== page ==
RECAP: iHeartMedia Announces On-Demand Streaming, Publishing and Safe Harbors Take Center Stage in U.S. and E.U.
Posted by Glen Sears | September 26, 2016 9:04 am | No Comments
Our October 3rd newsletter mistakenly redirects to this page. You can find the entire “Major Record Labels Sue Over Ripping Audio Tracks from YouTube Videos” here.
iHeartMedia Announces Plans for Its Entry Into Paid Streaming
Story of the Week
Just a week after Pandora announced the relaunch of its mid-tier streaming product and rough timing for its forthcoming Spotify competitor, iHeartMedia has announced its own plans for the same, set for launch in January, 2017.
iHeartRadio Plus will be a similar product to Pandora Plus, described by the company as “enhancing the radio listening experience.” iHeartRadio All Access will be the company’s on-demand streaming service, set to compete directly with Spotify, Apple Music, Tidal, Rhapsody/Napster, Google Play, and forthcoming services from Pandora and Amazon.
It’s all good news for the record business, which saw significant growth this year for the first time in nearly 20 years thanks to the streaming. iHeart’s announcement is part of a “race to the middle” — offering listeners products at $4.99 per month instead of the now-standard $9.99 in order to capture revenue from more casual fans — and the result will likely be increased growth for the recording industry.
Top Music News Stories
Streaming Helps Drive 8.1 Percent Growth in Revenue for U.S. Recording Industry. The biggest growth, which will no doubt receive cheers from labels, was in paid subscriptions which saw the overall subscriber count rise to 18.3 million — double the 9.1 million subscribers counted in the middle of 2015.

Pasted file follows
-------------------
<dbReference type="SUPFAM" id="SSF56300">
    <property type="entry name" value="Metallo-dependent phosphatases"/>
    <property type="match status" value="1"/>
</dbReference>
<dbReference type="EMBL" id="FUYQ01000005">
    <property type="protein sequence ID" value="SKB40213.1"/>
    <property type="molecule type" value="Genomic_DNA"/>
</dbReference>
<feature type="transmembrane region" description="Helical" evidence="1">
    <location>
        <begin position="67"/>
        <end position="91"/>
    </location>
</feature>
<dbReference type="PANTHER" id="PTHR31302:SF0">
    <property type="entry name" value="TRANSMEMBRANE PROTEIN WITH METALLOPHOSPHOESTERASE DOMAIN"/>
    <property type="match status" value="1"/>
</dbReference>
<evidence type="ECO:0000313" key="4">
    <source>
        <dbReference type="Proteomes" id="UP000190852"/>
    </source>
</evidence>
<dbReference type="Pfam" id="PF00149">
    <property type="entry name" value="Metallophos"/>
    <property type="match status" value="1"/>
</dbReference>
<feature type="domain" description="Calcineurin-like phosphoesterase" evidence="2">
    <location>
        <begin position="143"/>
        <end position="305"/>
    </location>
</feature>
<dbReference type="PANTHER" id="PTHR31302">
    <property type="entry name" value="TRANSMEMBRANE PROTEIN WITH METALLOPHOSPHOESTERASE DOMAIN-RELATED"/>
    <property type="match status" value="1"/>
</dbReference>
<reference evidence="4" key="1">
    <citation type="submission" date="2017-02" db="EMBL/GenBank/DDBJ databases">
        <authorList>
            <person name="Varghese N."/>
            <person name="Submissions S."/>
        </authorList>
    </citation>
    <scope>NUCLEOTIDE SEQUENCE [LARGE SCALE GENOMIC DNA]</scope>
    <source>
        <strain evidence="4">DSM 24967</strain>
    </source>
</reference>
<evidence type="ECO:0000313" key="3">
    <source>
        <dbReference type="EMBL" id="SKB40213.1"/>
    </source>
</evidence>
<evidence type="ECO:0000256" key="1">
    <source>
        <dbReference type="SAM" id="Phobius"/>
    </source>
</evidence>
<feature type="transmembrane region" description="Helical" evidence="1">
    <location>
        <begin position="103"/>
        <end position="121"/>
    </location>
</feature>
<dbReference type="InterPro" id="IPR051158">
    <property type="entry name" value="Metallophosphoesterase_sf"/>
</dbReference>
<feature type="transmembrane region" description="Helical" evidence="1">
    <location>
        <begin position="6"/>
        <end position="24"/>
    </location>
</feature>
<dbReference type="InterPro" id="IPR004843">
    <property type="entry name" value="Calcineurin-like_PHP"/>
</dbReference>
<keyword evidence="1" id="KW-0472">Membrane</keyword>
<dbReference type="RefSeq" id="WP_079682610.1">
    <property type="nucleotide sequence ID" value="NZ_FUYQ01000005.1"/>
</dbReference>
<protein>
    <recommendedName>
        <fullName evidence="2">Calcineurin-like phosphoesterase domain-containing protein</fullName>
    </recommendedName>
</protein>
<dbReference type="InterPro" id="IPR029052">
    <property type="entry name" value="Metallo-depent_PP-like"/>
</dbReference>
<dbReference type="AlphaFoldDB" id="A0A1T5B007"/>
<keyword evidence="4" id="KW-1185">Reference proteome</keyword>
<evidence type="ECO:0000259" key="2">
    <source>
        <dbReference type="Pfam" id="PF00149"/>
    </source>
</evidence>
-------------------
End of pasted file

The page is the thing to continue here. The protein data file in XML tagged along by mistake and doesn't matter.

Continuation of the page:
Publishing Industry Praises BMI Consent-Decree Decision. “I don’t think even [the DOJ] would want two different rules applying to ASCAP and BMI; that would take an extraordinary level of hostility on their part to force that [dichotomy] on the marketplace.”
Europe Leads The Way With “Safe Harbor” Solution. Although safe harbor laws have done little to help law abiding citizens, and made it easy for conniving entrepreneurs to earn big while hiding DMCA laws, it seems Europe at least is leading the way with a solution to the safe harbor problem.
European Court Rules Wi-Fi Providers Can’t Be Punished For Piracy by Users. The ECJ was ruling on a 2010 German case, where Sony Music sought to hold a shop in Munich liable for some illegal file-sharing that took place via the free wi-fi it provided for its customers.
The Orchard Signs New Chinese Distribution Deal. The agreement will see The Orchard’s catalog made available on Chinese music services including Ali Music, Kugou, Kuwo, NetEase Cloud Music, QQ Music and Baidu Music – the latter of which Taihe merged with in December 2015.
Playlists Have Passed Album Listenership, Says New Study. Based on a May survey of 3,014 U.S. respondents, the report shows that playlists accounted for 31% of total listening time across all demographics, while albums accounted for only 22%.
Facebook Overestimated Key Video Metric for Two Years. Facebook disclosed in a post on its “Advertiser Help Center” that its metric for the average time users spent watching videos was artificially inflated because it was only factoring in video views of more than three seconds.
Our best wishes for a great week! – MediaNet
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